Optimism in the air cargo world is tempered, but a steady stream of positive numbers from industry analysts, manufacturers and associations indicates that we’re in for a bright growth year in 2015. These are the main themes of the recent 2014 Cargo Facts Aircraft Symposium held at the Fontainebleau Hotel in Miami, with feedback courtesy of Air Cargo World.
Of course, general economic parameters determine the industry’s outlook, but nothing is as measurable as industry metrics, which continue to show growth in air cargo traffic. On opening day, Sean McWhorter, president of Nippon Cargo Airlines’ NCA Americas, said;
“What we’re seeing today is a reality. Since late 2013, we’ve seen gradual, steady growth and growth in trans-Pacific traffic. It didn’t come out of nothing, and it’s not a one-time jump. It’s not global growth, but over the past three years there have been signs of a real recovery,” he added, adding that “applications are not being met because freight forwarders have not acquired enough capacity during peak season. That’s rare in the last few years.”
Of course, supply and demand are at the heart of this situation, and now, for the first time in many years, demand for air cargo transportation exceeds supply. It’s also good to see that, as painful as the global recession was in 2008, there are important lessons learned in the air cargo world that can be applied today and in the future. According to Doug Brittin, general secretary of the International Air Cargo Association (TIACA), the financial crisis forced air cargo companies to be more mobile, the benefits of which are still felt today, and carriers have mastered ways to move aircraft quickly to specific growth regions. As we discussed earlier in the Air Freight Logistics Blog, the Asian and Middle Eastern markets are leading the growth, but the outlook for North America (including Mexico) and Europe also continues to improve.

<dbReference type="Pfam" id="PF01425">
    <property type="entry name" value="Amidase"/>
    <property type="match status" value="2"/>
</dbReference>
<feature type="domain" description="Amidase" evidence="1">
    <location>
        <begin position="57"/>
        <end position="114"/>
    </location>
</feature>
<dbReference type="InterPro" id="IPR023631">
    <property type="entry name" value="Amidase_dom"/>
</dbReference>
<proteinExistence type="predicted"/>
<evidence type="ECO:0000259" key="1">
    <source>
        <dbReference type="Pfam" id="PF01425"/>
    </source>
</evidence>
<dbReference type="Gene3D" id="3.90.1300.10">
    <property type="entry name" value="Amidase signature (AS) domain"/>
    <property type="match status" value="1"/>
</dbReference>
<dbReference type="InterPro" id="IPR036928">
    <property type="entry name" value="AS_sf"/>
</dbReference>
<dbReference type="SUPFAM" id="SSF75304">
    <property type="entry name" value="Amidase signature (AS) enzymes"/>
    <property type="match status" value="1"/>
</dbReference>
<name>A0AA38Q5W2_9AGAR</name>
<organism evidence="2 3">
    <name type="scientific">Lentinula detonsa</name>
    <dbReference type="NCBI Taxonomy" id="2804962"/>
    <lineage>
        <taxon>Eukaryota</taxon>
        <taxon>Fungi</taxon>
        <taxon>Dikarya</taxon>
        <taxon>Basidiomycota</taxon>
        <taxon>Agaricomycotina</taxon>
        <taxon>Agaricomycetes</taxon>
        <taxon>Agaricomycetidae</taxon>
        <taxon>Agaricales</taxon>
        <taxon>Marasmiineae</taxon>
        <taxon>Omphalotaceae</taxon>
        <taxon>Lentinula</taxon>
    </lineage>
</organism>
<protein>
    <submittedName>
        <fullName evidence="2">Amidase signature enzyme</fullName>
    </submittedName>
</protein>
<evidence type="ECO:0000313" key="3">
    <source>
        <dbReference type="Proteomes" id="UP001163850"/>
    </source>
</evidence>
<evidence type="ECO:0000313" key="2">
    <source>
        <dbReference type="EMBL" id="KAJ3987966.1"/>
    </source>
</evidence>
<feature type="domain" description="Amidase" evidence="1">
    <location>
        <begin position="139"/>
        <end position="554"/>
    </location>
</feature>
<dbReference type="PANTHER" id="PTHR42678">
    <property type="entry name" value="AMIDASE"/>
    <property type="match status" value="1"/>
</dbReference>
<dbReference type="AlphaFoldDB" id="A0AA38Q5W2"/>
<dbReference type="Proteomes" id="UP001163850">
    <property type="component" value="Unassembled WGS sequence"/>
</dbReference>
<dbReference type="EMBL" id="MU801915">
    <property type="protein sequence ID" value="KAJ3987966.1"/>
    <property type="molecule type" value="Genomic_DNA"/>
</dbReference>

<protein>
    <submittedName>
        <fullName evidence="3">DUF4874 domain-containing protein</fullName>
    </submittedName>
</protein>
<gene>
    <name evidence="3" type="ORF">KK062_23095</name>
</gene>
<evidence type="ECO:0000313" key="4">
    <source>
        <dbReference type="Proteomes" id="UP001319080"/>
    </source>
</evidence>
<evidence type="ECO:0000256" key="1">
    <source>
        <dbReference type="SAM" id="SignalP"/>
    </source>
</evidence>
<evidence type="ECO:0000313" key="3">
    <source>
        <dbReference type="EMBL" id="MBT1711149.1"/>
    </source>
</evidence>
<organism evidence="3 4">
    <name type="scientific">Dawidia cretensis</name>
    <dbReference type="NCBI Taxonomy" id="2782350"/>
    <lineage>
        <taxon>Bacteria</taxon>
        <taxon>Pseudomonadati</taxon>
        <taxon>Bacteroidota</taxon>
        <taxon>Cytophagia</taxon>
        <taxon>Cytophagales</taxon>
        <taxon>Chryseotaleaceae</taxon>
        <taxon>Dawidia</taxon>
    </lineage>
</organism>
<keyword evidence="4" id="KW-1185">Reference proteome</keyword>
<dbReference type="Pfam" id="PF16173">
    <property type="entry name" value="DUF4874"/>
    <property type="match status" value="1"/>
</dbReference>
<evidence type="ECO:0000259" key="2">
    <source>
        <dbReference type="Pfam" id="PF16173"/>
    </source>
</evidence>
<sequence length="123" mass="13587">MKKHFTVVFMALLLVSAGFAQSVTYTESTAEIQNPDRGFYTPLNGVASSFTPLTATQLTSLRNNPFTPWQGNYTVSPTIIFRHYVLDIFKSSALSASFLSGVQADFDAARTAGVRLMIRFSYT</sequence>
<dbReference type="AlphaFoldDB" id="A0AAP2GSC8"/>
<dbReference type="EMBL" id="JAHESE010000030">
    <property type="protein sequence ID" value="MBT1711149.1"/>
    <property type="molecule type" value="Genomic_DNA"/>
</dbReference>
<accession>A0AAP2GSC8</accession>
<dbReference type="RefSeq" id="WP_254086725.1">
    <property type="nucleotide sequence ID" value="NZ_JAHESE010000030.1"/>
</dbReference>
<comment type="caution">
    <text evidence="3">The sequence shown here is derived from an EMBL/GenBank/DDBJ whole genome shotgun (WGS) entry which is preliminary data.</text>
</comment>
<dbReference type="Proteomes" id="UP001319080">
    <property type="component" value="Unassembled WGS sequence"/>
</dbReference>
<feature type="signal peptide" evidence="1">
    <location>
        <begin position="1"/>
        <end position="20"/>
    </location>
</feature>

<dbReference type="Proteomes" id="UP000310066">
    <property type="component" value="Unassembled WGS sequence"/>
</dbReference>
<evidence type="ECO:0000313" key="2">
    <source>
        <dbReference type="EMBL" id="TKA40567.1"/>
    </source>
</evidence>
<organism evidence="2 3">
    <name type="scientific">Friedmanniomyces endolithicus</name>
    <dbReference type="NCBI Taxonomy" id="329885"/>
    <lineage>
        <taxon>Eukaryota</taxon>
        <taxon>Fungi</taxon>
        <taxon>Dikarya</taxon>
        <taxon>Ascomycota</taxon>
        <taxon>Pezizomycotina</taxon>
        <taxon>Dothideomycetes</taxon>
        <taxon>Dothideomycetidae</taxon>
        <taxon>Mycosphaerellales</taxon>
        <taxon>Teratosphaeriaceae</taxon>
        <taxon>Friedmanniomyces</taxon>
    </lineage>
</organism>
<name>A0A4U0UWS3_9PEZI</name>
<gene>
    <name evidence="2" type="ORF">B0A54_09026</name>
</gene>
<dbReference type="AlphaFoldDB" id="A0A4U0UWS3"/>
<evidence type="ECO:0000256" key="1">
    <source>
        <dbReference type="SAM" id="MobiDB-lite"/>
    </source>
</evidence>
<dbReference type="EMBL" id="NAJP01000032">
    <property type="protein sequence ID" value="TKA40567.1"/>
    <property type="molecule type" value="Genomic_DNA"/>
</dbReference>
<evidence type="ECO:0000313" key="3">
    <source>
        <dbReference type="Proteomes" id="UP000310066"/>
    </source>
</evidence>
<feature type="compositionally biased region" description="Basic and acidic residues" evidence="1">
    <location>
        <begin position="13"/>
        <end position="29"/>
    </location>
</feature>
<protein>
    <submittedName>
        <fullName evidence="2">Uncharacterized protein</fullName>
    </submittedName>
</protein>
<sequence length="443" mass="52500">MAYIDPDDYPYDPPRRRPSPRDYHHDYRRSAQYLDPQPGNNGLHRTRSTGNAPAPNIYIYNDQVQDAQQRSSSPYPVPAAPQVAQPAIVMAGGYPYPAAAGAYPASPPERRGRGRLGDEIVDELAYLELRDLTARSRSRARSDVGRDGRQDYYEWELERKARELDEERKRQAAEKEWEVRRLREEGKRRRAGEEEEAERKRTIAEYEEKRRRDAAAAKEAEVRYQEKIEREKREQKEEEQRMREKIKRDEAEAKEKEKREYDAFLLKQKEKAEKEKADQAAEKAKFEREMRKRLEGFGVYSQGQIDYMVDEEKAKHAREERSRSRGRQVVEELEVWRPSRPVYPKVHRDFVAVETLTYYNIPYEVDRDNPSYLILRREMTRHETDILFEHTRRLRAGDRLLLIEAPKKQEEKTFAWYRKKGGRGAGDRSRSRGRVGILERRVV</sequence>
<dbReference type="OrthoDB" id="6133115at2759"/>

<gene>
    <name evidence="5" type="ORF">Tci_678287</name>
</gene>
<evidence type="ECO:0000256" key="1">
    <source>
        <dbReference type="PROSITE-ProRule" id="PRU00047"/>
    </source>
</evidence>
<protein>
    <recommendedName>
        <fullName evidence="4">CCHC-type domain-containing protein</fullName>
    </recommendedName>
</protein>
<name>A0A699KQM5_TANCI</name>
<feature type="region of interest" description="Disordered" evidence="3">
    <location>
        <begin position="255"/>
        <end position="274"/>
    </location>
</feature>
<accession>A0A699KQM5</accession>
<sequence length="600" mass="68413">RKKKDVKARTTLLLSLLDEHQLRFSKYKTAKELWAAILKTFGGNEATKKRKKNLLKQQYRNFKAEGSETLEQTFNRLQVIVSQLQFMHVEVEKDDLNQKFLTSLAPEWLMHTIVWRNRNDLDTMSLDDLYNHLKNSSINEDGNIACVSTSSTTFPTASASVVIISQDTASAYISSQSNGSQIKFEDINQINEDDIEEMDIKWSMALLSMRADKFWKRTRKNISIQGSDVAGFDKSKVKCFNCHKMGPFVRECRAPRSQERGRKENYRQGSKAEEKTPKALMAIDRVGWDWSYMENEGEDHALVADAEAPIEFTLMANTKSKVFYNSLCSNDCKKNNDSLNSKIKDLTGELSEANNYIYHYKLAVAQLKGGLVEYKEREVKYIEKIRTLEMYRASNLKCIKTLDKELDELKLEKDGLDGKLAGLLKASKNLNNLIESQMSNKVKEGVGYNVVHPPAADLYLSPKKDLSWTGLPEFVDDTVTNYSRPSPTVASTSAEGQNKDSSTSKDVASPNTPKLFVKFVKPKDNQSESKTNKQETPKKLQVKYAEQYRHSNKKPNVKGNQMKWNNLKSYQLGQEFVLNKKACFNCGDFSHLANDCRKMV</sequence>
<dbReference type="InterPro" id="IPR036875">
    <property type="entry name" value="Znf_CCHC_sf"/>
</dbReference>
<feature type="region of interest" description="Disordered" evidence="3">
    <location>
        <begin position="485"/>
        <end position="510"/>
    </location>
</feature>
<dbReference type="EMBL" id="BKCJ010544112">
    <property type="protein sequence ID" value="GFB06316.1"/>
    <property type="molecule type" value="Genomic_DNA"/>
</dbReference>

Only Latin America is showing more sluggish growth as the economy, especially in Brazil, faces another crisis. The meeting also noted that improving efficiency in the air cargo industry will be key to keeping the industry out of crisis. It was noted that being prepared to share data within the industry and responding more quickly to continuous changes can help sustain air cargo growth. Meeting deadlines and turnaround times was critical to retaining the advantage of air freight over ocean and land freight.